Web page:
If the experience E is unrelated to the task T, then the performance measure P will be an inaccurate representation of the model’s capabilities.

In other words, it can be noted that the model above is not trained to predict house prices for properties that have more than 5 bedrooms. As such, if the purpose of the model was to accomplish the task of estimating selling prices of very big houses (many bedrooms), then the model would most likely perform poorly because it was trained with inadequate data. Garbage-in, garbage-out!

Logistic Regression

In classification learning algorithms, the goal is to find the parameters of a hypothesis that can draw an optimal decision boundary between the (usually) two classes of observations. The training process is similar to that of Linear Regression, except that this time the hypothesis and Cost function take a different form.

Depending on the characteristics of the data to be classified, the decision boundary can take various forms, from a straight line to a very complex shape that might require sophisticated features, fine tuning of the model’s parameters, and well-chosen training data.

Above is an example of a classification problem that can be reasonably solved using a linear decision boundary. It can be noted that, although the classifier gets most of the training observations classified correctly, there are some, albeit only a few of them, that get misclassified.

This leads to the question of what is a good performance metric for a classifier?

From the figure above, one can quickly deduce an accuracy measure that is computed as the ratio of correctly classified examples and total number of observations. Indeed, for this model, we can say that the classification accuracy on the training set is 80.93%, a reasonable and satisfactory value for such a model, one could say. While not necessary for this problem in particular, it turns out that we can control the training set accuracy with the help of a regularization parameter that tells the model how strictly we want it to differentiate between the two classes, or in other words, how well we want it to fit the training data. This is an incredibly useful feature, particularly in classifiers that involve more complex decision boundaries, like the one in the figure below.

By playing with the regularization parameter, we can obtain the following examples of decision boundaries:

We can note that the third model has the highest accuracy, but it also has a somewhat strange decision boundary that will undoubtedly prove to be problematic if we want to use that model to predict new observations. So now we can ask: is the training set accuracy metric a good indicator of the performance of our classifier? The short answer is: no. The accuracy on the training set can only tell us how well the algorithm will distinguish between classes for observations that are in the training set, without giving any indication about its performance on never-seen-before feature vectors. More often than not, we are interested in an algorithm that can generalize to new observations with a high accuracy. To get a feel of how well our algorithms can do that, the general rule of thumb is to calculate the model’s accuracy on another set of data, called the test set, that has not been part of the model’s training.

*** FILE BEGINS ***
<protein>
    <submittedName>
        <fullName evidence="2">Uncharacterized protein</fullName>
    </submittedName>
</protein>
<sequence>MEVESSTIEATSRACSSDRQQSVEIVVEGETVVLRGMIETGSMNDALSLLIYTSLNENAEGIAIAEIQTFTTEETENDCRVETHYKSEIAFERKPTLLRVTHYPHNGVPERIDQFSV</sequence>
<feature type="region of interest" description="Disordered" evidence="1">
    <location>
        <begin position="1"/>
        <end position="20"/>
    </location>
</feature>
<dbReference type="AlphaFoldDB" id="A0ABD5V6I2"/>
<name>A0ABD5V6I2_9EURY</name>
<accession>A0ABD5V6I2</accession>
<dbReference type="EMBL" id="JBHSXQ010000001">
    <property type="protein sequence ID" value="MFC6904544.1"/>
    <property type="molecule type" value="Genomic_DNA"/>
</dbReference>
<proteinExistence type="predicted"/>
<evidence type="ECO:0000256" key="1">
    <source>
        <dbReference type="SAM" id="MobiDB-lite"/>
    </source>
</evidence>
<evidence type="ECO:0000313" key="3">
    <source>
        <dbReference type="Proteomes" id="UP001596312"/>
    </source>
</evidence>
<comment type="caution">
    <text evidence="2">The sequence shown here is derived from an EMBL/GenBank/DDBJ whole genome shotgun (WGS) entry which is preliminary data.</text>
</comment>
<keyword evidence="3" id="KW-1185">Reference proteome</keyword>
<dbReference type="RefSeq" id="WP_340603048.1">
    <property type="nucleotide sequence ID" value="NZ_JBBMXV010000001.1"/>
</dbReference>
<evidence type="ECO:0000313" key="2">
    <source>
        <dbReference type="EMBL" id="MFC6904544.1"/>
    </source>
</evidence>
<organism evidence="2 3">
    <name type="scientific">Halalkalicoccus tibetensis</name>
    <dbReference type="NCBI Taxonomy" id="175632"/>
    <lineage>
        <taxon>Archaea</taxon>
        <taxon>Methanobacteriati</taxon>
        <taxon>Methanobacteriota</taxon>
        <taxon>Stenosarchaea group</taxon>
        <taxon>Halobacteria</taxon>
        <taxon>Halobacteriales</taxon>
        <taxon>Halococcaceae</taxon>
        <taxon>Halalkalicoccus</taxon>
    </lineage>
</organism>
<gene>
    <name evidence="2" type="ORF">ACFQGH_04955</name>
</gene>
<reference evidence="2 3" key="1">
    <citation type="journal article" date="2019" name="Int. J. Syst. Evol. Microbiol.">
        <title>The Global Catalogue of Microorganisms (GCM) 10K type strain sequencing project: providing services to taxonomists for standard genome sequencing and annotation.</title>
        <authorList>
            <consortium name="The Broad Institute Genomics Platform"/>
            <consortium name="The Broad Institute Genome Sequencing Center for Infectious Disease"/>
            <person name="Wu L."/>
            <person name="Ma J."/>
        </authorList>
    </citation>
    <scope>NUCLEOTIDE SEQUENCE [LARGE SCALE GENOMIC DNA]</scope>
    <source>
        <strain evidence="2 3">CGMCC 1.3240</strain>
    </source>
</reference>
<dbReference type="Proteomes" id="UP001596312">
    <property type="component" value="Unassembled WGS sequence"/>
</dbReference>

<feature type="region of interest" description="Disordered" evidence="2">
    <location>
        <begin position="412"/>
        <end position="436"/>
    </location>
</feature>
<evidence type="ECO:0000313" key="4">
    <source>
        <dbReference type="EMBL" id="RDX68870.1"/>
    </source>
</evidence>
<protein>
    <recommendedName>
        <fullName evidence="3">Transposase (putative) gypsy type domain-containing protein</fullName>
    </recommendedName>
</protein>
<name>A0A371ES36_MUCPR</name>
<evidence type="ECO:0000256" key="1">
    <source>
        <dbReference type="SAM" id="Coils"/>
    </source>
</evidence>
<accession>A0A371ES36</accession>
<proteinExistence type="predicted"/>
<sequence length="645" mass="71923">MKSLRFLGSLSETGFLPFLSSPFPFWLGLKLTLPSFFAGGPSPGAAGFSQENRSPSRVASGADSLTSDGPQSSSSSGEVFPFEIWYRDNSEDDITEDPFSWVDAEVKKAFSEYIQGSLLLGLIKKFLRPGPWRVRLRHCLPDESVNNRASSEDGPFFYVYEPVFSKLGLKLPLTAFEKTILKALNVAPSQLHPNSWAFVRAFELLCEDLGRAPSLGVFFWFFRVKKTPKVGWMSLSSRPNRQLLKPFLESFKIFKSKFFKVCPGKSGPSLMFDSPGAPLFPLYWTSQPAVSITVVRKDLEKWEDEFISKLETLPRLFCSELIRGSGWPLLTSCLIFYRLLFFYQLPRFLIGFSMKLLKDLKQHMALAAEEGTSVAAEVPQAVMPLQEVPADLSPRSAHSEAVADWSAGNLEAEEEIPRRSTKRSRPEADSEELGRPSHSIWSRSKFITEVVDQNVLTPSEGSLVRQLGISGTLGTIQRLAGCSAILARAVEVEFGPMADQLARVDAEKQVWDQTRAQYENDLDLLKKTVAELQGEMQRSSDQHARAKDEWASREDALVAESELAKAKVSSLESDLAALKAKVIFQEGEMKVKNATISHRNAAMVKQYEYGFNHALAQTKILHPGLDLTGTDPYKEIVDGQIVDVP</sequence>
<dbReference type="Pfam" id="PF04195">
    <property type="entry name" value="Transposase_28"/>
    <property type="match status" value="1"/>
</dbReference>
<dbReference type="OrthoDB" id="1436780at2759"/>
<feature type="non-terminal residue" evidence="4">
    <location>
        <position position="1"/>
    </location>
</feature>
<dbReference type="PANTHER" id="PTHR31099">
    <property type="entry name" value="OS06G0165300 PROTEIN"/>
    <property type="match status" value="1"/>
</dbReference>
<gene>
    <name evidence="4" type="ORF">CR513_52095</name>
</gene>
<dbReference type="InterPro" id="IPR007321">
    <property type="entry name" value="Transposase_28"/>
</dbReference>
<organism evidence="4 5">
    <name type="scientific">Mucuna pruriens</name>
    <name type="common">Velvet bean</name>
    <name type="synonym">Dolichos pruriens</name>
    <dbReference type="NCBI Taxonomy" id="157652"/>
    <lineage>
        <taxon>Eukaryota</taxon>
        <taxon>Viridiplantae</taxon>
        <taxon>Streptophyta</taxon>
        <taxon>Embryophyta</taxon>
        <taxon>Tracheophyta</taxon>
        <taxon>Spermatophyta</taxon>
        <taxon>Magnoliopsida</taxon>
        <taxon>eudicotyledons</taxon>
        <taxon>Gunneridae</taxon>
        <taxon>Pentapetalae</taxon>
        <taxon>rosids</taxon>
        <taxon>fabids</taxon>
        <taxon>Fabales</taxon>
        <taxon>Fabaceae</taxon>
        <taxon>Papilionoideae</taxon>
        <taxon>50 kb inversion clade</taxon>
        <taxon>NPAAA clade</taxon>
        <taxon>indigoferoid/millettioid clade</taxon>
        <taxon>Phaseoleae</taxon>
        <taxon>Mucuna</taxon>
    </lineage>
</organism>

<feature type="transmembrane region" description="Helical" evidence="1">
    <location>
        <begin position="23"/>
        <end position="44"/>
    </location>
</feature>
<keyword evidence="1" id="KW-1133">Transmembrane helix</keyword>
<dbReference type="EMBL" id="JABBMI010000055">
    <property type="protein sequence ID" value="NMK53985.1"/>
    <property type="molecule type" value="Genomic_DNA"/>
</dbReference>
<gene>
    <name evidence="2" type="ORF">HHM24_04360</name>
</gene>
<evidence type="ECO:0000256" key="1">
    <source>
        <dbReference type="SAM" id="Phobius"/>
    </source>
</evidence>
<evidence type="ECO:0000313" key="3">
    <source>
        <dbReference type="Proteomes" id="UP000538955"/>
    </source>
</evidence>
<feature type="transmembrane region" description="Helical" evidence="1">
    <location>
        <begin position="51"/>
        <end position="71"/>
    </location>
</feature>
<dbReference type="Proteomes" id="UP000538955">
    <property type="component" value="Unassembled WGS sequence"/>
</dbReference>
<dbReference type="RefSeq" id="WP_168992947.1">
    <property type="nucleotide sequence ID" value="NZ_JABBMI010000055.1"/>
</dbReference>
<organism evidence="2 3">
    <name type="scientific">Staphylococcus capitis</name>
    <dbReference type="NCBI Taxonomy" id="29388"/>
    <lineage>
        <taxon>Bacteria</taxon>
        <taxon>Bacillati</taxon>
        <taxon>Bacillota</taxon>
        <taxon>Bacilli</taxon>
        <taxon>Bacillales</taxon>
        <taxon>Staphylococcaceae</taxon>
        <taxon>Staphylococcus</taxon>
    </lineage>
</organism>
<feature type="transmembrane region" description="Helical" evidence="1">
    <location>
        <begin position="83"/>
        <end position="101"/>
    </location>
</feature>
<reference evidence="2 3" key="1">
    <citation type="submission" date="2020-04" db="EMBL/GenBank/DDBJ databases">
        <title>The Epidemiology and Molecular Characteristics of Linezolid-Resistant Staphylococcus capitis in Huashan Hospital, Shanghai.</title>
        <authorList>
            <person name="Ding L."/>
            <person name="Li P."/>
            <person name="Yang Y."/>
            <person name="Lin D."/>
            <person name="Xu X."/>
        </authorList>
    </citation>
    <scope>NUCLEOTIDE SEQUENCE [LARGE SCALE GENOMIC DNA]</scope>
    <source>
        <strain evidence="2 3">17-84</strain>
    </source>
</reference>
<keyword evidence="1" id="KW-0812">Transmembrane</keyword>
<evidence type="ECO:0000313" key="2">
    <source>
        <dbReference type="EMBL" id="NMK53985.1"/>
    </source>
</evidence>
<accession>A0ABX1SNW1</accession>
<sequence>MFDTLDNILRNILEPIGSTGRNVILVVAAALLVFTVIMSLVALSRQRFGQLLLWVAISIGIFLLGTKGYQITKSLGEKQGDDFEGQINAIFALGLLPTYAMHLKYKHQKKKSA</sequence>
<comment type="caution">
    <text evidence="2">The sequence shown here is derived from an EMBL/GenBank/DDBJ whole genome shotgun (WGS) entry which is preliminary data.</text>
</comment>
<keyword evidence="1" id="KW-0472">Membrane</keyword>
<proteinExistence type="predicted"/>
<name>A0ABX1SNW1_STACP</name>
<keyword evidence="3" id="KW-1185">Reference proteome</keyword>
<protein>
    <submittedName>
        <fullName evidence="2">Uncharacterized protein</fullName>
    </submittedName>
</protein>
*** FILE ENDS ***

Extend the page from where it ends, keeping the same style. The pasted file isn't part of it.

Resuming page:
This is where the problem of the Bias vs. Variance Trade-Off becomes apparent. We call a model Highly Biased if it underfits the training data (low training set accuracy) and it performs even worse on the test data (low test set accuracy). Similarly, a model is said to have High Variance if it overfits the training data (high training set accuracy), but it has poor results on the test data (very low test set accuracy). The challenge is finding the right regularization parameter for which the model has similar performances on both the training data and the test data.

In order to choose the regularization parameter (as well as other parameters that might be of interest in the process of fine-tuning the model), using a cross-validation set is highly encouraged. In order to see if the model is underfitting or overfitting the data, a useful test is  comparing the algorithm’s performance on the training set versus its performance on the cross-validation set, then choosing the parameters for which the performances are similar. The following distribution of the data is recommended:


This week’s meeting focused on understanding the amazing capabilities of Machine Learning algorithms, presented in contrast with the most common challenges that all models face. We concluded that the Machine Learning algorithm is only as good as the data you train it, validate it, and test it with, and this important insight greatly influences the development of Digital Twins as powerful tools for streaming data analysis for predictive purposes.

See the meeting’s presentation at the following link: Machine Learning

Note: The figures in this post are adaptations of the examples given by Andrew Ng in his Machine Learning course.